We are fortunate to share in the reflections of Joe Renzulli, an important figure in gifted education. From his 3-Ring Conception of Giftedness to his appeal to include more children using his School-Wide Enrichment Model, he has affected the thinking and practice of educators and administrators around the world. He has had a major impact on the education of gifted students.
Research in the social sciences relies heavily on statistics and practice does not remain the same year after year. New knowledge of the statistics required to make informed interpretations of research results needs to be reflected in the literature. In their article "Two Steps Forward, One Step Back: Effect Size Reporting in Gifted Education Research from 1995-2000," Kelli Paul and Jonathan Plucker update us on the progress in the addition of effect size to reported statistics in the three main research journals in gifted education: Journal for the Education of the Gifted, Roeper Review, and Gifted Child Quarterly.
Parents of gifted children may not be surprised to hear that young gifted children and children with attention deficit hyperactivity disorder (ADHD) may engage in similar behaviors. This similarity can create serious problems when a gifted child is misdiagnosed as ADHD. Niall Hartnett, Jason Nelson, and Anne Rinn explore this possibility in their article "Gifted or ADHD? The Possibilities of Misdiagnosis." First year graduate students in a school counseling program were likely to mistake behaviors of gifted children as indicative of ADHD in this study. This study reminds us that counselors in training should receive information concerning these similarities at some point in their program to avoid the severe consequences that can result from a misdiagnosis.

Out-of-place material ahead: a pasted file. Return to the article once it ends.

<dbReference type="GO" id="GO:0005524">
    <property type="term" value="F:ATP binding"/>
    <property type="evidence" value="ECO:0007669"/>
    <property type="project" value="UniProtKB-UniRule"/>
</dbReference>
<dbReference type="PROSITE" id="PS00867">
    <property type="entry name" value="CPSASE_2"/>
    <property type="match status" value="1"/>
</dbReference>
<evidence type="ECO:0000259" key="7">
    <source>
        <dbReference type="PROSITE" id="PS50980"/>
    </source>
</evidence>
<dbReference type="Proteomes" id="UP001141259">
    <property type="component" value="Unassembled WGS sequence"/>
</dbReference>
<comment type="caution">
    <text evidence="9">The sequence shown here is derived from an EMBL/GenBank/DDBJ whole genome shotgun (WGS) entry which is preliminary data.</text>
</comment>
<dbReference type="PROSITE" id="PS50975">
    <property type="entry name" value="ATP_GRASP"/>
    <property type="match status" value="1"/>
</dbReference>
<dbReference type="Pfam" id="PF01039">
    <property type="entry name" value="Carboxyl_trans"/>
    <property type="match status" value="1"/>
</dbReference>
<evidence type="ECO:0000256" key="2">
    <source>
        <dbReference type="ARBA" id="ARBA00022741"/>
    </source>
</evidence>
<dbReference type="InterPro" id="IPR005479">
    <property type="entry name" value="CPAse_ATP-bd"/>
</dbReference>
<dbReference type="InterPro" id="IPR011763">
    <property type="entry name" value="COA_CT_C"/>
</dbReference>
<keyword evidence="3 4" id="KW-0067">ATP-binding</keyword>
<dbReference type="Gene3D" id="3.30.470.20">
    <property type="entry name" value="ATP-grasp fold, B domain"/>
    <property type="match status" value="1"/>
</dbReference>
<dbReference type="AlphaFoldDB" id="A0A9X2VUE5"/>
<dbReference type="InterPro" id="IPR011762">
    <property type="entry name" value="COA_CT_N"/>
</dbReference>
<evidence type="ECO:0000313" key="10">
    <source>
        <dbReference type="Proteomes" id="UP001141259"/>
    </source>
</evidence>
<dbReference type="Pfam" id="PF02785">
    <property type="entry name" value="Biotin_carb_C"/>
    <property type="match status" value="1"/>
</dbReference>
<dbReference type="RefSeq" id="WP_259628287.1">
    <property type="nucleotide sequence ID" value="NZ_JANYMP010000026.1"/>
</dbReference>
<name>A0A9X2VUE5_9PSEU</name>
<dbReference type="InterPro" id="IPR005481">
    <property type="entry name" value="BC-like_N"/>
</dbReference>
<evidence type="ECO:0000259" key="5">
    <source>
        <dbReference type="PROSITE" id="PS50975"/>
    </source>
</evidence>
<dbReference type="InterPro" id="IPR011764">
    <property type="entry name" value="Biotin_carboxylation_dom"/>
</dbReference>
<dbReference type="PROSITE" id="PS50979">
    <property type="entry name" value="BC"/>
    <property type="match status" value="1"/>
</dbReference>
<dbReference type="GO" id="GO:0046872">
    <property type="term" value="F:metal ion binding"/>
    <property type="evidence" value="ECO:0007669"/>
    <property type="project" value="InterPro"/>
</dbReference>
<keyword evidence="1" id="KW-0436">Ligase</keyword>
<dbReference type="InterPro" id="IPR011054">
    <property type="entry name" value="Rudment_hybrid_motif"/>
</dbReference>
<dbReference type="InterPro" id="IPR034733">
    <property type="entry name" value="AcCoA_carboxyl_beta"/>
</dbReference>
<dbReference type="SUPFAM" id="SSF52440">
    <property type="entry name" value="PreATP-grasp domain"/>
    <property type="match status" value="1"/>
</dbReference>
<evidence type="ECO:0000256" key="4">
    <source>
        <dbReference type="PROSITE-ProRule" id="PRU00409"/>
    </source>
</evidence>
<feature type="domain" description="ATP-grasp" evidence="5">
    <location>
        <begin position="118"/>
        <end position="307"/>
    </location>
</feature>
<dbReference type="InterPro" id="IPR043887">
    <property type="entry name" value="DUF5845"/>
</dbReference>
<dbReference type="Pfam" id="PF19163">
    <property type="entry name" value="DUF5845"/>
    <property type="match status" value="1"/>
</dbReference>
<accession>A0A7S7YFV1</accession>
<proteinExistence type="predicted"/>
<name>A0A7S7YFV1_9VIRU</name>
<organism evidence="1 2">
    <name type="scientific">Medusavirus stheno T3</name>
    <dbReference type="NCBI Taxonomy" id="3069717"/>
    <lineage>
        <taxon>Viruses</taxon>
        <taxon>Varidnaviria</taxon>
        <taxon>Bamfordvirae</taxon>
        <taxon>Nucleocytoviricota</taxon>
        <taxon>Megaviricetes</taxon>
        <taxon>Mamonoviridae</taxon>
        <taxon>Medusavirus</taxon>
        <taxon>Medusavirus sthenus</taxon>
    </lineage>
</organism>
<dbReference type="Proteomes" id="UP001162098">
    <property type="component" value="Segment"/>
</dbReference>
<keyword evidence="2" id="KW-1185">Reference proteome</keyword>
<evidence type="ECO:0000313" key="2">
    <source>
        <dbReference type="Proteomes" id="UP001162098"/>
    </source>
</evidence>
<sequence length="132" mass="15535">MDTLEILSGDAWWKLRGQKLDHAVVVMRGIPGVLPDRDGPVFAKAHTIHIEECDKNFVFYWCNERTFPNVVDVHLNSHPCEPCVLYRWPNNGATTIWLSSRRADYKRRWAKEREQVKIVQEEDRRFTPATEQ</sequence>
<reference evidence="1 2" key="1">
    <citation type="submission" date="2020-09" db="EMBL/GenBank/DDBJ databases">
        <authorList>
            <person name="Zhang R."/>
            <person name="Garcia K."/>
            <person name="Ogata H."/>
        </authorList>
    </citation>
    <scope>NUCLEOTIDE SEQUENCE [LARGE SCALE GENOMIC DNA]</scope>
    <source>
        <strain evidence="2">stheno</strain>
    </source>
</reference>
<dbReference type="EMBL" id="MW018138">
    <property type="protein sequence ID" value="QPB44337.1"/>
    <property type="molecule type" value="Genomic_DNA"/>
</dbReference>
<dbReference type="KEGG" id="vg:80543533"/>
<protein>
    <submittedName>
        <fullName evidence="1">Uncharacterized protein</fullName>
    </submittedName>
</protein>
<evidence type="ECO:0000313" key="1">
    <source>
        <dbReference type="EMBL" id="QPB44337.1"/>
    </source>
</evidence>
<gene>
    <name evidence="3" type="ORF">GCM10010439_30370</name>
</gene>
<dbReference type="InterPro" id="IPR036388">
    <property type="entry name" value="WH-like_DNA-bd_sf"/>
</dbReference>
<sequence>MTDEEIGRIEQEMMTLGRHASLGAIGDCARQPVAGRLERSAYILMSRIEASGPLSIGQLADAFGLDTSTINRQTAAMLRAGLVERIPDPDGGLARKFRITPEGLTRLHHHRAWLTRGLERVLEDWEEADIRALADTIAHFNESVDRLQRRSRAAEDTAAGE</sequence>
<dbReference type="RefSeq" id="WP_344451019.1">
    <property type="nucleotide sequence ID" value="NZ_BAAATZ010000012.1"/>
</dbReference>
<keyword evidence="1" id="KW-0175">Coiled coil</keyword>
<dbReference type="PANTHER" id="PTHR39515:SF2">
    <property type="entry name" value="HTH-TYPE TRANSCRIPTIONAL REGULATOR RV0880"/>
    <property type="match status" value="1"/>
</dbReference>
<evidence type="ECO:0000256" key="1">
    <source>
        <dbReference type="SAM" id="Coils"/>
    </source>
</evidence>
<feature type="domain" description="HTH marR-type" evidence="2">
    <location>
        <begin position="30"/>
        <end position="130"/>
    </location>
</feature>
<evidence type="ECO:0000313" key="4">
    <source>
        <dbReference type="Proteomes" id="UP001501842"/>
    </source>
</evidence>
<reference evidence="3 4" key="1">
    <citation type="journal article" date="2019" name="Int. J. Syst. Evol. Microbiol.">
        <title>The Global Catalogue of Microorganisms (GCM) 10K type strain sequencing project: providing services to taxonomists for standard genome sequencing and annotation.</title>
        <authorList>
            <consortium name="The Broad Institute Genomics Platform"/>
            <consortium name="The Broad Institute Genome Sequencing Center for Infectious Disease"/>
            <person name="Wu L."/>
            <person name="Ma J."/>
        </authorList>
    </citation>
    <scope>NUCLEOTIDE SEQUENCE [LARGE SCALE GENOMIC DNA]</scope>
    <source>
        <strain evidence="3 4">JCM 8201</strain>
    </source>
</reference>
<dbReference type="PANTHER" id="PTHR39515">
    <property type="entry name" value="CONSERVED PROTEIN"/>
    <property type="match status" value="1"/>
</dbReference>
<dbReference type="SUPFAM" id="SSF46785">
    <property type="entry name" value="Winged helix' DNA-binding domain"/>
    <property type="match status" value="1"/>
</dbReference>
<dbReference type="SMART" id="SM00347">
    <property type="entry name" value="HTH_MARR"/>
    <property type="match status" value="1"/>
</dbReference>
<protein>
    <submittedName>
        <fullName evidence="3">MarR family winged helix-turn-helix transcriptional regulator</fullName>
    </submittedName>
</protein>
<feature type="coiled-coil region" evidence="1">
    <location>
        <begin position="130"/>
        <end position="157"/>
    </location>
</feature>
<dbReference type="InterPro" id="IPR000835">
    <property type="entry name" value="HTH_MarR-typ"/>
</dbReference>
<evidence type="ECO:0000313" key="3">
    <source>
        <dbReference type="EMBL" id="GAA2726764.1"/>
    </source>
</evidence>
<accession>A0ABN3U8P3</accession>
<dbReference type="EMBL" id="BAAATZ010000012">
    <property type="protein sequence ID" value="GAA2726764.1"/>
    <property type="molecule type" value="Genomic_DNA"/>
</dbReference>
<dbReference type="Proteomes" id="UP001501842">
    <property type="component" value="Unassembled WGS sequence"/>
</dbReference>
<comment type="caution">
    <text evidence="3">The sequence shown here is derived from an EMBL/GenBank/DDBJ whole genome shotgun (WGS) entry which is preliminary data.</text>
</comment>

In her article "Giftedness in Early Childhood: The Search for Complexity and Connection," Cathie Harrison shares an in-depth exploration of the "kind of thinking" young gifted children do. In stark contrast to the behaviors noted on a checklist to describe children's behaviors in diagnosis for giftedness or ADHD, Harrison's longitudinal study of 15 young children paints a rich picture of the unconventional thinking that characterizes this special population.
Television has changed our world in subtle as well as the more obvious ways. Robert Abelman, in his article "TV Literacy and Academic/Artistic Giftedness: Understanding Time Leaps and Time Lags," explores one of the narrative devices commonly used in creating television programs — temporal sequencing — and how young gifted and nongifted students comprehend them. The power of television and its ubiquity are sure to mean that such devices as temporal sequencing will appear in unexpected domains. Dr. Abelman's article is a positive step in understanding how such accepted practices may be affecting children's learning.
Learning style preferences have been the focus of much research. Letty Rayneri and Brian Gerber recognized that just knowing how a student prefers to learn does not improve learning without an understanding of how the student perceives his or her environment. How bright is too bright or how loud is too loud? In their article, "Development of a Student Perception Inventory," Rayneri and Gerber describe the instrument they have developed to address this need.
Gifted education is intended to focus on the needs of the special population of gifted children. One group that is often left out of planning for these children's needs is one that knows, perhaps, the most about them. Nancy Hertzog and Tess Bennett examine this sometimes forgotten group in their article "In Whose Eyes? Parents' Perspectives on the Learning Needs of Their Gifted Children." Parents are a valuable resource in understanding what their children need. Educational planners who recognize this will benefit from encouraging their input.
Lesli Preuss and Eric Dubow offer a contribution to our understanding of the psychology of gifted children in their article "A Comparison Between Intellectually Gifted and Typical Children in Their Coping Responses to a School and a Peer Stressor." It is interesting to note that, when dealing with school and peer Stressors, gifted students are like their nongifted peers except in their use of problem-solving strategies.
Our book review this issue is by James Lynch, who recommends Esther Kogan's book Gifted Bilingual Students: A Paradox? We also continue our reporting of recent dissertation research in gifted studies.
I am sure you will enjoy this issue of Roeper Review. Please feel free to share your comments and suggestions with me.